The Best Rowing Machine Workouts To Mix Up Your Wellness Routine

If you already have a full workout routine for the treadmill, and always know just what to do on the elliptical, then it may be time to incorporate a rowing machine into the mix. While rowing may look complicated, it’s actually pretty easy to do, and can be a fun way to add a little extra something to your typical exercise lineup.

It’s also chock-full of benefits, according to Caley Crawford, a NASM-certified personal trainer and director of education for rowing-based workout gym Row House. Rowing is a great way to improve your cardiovascular health and it’s also a versatile workout option — you can row at a steady pace or aim for a full-body HIIT workout. Either way, rowing uses the lower body, core, and upper body all at once to work over 85% of muscles with each stroke, she tells Bustle.

One row stroke is made up of four parts: the catch, drive, finish, and recovery. Moving your body through this full range of motion effectively minimizes stiffness and increases your flexibility, Crawford says. Rowing is considered one of the best low-impact exercises, so you can condition your muscles and joints without straining them. Want to give row a try? Here’s how to get started.

How To Row With Good Form

There are tons of videos online you can check out, like the video above, before hopping on the rowing machine — also known as an ergometer. By learning a proper stroke, you’ll engage different muscle groups properly to reap the full benefit of your rowing workout and avoid injury, says Aisyah Rafaee, a Hydrow Athlete and Singapore’s first Olympian in row. “If you start your stroke correctly, you’ll feel your legs, glutes, core, and back muscles engage and your arms will naturally flow with your momentum,” she tells Bustle.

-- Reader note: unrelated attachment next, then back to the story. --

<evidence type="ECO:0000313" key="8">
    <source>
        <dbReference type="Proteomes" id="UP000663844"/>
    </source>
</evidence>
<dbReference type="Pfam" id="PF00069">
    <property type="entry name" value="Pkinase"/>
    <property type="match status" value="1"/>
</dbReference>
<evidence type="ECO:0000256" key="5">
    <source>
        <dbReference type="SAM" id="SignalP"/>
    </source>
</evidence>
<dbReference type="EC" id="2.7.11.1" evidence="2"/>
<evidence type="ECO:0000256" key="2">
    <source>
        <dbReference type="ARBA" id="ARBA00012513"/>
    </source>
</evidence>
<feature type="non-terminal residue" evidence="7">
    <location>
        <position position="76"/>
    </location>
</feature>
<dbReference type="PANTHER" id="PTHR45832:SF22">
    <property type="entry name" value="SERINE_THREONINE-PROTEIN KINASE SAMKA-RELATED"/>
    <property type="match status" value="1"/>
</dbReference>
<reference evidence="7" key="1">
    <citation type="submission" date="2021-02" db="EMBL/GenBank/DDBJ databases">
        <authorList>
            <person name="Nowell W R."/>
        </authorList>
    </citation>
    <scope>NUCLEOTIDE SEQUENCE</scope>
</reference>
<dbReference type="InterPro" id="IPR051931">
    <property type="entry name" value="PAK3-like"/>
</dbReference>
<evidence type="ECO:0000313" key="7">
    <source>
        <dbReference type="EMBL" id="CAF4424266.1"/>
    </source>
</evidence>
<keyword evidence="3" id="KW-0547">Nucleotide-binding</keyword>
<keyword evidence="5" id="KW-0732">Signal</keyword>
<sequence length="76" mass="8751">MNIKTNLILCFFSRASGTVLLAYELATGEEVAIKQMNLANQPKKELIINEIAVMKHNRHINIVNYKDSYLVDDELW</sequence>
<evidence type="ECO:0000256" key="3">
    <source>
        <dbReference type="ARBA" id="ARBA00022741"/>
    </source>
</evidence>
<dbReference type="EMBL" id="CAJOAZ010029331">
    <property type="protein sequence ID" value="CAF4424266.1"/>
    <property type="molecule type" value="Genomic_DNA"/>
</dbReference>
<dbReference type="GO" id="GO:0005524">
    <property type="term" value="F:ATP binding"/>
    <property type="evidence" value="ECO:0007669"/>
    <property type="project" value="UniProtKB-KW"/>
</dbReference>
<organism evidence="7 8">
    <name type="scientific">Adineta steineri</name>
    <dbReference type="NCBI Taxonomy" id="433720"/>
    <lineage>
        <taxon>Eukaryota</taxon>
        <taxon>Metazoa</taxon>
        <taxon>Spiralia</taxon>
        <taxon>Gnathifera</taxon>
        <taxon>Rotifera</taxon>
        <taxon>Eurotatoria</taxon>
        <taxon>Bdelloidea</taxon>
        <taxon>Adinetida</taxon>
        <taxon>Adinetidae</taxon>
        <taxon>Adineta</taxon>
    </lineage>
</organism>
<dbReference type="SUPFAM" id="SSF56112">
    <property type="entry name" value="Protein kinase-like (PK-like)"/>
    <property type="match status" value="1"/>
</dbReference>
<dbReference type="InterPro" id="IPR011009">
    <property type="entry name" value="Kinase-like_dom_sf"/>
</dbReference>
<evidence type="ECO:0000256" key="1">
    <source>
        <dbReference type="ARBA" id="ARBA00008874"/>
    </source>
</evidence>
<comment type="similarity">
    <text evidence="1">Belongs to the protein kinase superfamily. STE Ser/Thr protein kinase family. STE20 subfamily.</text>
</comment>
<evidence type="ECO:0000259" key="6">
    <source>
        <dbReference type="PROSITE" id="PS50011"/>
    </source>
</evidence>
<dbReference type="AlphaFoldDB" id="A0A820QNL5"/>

As you get started with rowing, it’ll also help to learn more about the damper setting on the machine. “Damper setting is similar to bicycle gearing,” Crawford says. “It affects how rowing feels but does not directly affect the resistance. A lower damper setting on the indoor rower is comparable to easier gears on a bike.” This is something you can adjust to make your rowing experience more comfortable or more challenging.

How Often Should You Row?

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If you’re brand new to rowing, Crawford recommends implementing it into your routine no more than three times a week. It’s important to allow space for rest days between workouts to give your muscles a chance to recover, she says. On your chosen rest days, you might want to try active recovery workouts, like yoga or walking.

As a beginner, the best way to start is to row at a speed and intensity that feels right and try not to overdo it. “Just 10 minutes of steady rowing would calculate out to about 200 strokes of work, which is more than enough to get your blood flowing and break a sweat,” says Rafaee.

To raise your endurance levels as you get more experienced, Crawford suggests rowing three to five times a week. When in doubt, you could aim for 30 minutes at a moderate intensity or 15 minutes at a vigorous intensity.